Agricultural distress in peri urban Gurugram
Urbanisation and climate change are not only destroying sustainable agricultural practices in the peri urban village of Budhera near Gurugram, but also eating up the social fabric of the village. Aarti Kelkar Khambete posted 1 week ago

Peri-urban spaces exist in an exploitative relationship with the urban, and this inequity is further exacerbated by the effects of climate change argue Pratik Mishra and Sumit Vij in their study from the chapter titled 'Changing agriculture and climate variability in peri-urban Gurugram, India' in the book '

Aerial view of the Najafgarh drain. (Image: Sumita Roy Dutta, Wikimedia Commons; CC BY-SA 4.0)
Periurban waterscapes of Hyderabad
The growth of high rise buildings that hold the promise of assured water supply in Hyderabad has led to increasing water stress in periurban areas, from where water is sourced. Aarti Kelkar Khambete posted 2 weeks ago

Hyderabad, envisioned as a high tech city, is growing rapidly. The city is gradually being transformed into high rise urban buildings that boast of uninterrupted supply of basic infrastructural services such as free or subsidised water supply, to attract private investments and generate further growth.

Parched periurban areas cry for attention (Image Source: IWP Flickr photos)
Gender mainstreaming in groundwater management
It is crucial to acknowledge the role of gender based power relations while addressing key barriers that women face while participating in water management efforts. Aarti Kelkar Khambete posted 4 weeks ago

Several policies and programs in the water sector in India have provisions for women’s participation. However, the reality of gender mainstreaming continues to be dismal.

Gender in groundwater management (Image Source: www.kudumbshree.org, kudumbashree via Wikimedia Commons)
Counted, but not served?
Water remains inaccessible to the urban poor in the city of Mumbai as it continues to focus on developing new infrastructure to meet its very high per capita water needs. Why is this so? Aarti Kelkar Khambete posted 1 month ago

Indian cities are growing, and so is the demand for water in the cities. Large cities like Mumbai have focused on planning, designing, and constructing dams throughout history to meet their increasing water needs.

Thirsty cities and the invisible poor  (Image Source: Aathavan Jaffna via Wikimedia Commons)
India in the grip of floods - yet again!
Floods are becoming the most frequently occurring extreme events leading to high deaths in India. Aarti Kelkar Khambete posted 1 month 2 weeks ago

The states of Andhra Pradesh, Karnataka, Kerala, and Tamil Nadu are in the news since the last few days because of the heavy rains that have left the region battered by flooding and water-logging at several places leading to reports of death, destruction and displacement of large

The floods in Kerala in 2018 (Image: Ranjith Siji, Wikimedia Commons: CC BY-SA 4.0)
Will flash droughts affect India?
Flash droughts in India pose challenges for water management during the summer monsoon Amita Bhaduri posted 1 month 2 weeks ago

Flash drought is a critical sub-seasonal phenomenon characterized by a period of rapid drought intensification. It exhibits multifaceted challenges to agriculture, water resources, ecosystems, and the human environment.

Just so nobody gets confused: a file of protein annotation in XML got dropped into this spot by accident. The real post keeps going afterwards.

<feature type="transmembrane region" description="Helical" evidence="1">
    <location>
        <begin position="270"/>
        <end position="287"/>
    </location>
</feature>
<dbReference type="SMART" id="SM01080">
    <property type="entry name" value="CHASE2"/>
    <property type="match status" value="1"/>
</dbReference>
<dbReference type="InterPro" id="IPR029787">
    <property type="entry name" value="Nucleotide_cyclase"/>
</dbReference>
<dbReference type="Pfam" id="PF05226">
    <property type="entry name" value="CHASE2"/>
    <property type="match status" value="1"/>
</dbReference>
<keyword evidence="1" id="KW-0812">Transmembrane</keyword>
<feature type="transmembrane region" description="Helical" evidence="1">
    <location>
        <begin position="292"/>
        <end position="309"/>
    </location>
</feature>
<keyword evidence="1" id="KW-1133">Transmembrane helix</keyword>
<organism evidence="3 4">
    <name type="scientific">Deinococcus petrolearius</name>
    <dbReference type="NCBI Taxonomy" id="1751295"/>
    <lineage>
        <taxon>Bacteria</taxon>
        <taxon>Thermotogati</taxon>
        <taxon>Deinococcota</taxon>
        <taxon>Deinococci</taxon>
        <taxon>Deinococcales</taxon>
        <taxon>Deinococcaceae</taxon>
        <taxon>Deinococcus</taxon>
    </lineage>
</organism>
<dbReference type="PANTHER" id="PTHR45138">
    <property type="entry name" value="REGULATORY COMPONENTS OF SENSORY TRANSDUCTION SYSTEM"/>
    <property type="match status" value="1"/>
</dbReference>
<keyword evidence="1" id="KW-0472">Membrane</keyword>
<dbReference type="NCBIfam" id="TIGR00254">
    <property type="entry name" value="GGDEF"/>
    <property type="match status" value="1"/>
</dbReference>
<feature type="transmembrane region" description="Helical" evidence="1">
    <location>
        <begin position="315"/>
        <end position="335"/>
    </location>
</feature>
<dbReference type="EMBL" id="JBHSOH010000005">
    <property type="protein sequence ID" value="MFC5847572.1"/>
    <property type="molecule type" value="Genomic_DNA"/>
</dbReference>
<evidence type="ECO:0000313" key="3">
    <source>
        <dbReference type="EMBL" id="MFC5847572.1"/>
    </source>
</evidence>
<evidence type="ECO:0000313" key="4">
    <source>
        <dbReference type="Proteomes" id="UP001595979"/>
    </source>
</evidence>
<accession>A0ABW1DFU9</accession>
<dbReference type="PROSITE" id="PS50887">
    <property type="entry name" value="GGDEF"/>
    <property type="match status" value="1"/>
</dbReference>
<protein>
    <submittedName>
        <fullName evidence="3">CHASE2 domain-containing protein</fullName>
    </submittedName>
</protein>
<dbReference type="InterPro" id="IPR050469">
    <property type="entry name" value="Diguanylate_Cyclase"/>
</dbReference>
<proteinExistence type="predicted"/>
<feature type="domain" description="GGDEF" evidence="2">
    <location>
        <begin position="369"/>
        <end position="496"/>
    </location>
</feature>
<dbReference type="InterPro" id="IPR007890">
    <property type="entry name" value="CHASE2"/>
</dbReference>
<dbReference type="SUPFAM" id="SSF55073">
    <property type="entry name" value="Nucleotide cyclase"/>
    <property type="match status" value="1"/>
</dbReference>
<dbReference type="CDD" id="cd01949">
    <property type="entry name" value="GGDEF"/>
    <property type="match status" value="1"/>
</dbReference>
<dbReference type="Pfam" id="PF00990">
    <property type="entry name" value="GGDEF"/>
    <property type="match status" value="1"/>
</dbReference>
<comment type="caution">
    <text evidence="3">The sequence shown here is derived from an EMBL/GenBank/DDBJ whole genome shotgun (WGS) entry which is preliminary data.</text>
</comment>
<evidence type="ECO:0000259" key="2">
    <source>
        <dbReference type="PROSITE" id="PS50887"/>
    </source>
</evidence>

Flash drought is sometimes also defined as a rapidly developing drought event. (Image: Pushkar RV)
Mangroves - Wetlands or forests?
Mangroves were treated and managed as forests in colonial times, although they are much similar to wetlands. This led to extensive degradation of mangrove ecosystems in India. Aarti Kelkar Khambete posted 1 month 3 weeks ago

Have you noticed short trees or bushes along coastlines with a dense tangle of roots hanging out that makes them look like they are standing on stilts? These are mangroves. Mangroves can be trees, shrubs, ferns and palms that occupy the boundary between the land and the sea.

Mangrove forest at Pichavaram, Tamil Nadu (Image Source: Shankaran Murugan via Wikimedia Commons,  CC BY-SA 3.0)
Will Darjeeling’s thirst be quenched?
Poor access and mismanagement of the available water resources continue to plague Darjeeling. Can there be a way out? Aarti Kelkar Khambete posted 1 month 4 weeks ago

India’s urban population is expected to grow around 800 million by 2050, which is predicted to create major challenges for urban water management.

Darjeeling, in the grip of a water crisis (Image Source: Bernard Gagnon via Wikimedia Commons)
Equity and justice in groundwater access: connecting the dots
Groundwater law and community practices need to go hand in hand to achieve equity and justice in groundwater access in India, argues this recent study. Aarti Kelkar Khambete posted 2 months 2 weeks ago

India is drying up fast with low costs and the ease of availability of groundwater technologies triggering uncontrolled extraction of groundwater. And groundwater is not only important for irrigation in India. About 90 percent of rural drinking water comes from groundwater while 50 percent of the water supplied to urban areas comes from groundwater besides 70 percent for irrigation!

Equity and justice in groundwater access, an urgent need (Image Source: India Water Portal)
Balancing water security with saving biodiversity in the river Beas
Will it be possible to achieve tradeoffs between meeting water needs of people and retaining river waters to sustain the rare and beautiful, but endangered Indus River Dolphin in the Beas river? Aarti Kelkar Khambete posted 2 months 3 weeks ago

Ensuring water security Vs conserving biodiversity: The challenge

Beas river at Kullu, Himachal Pradesh (Image Source: Wikimedia Commons)
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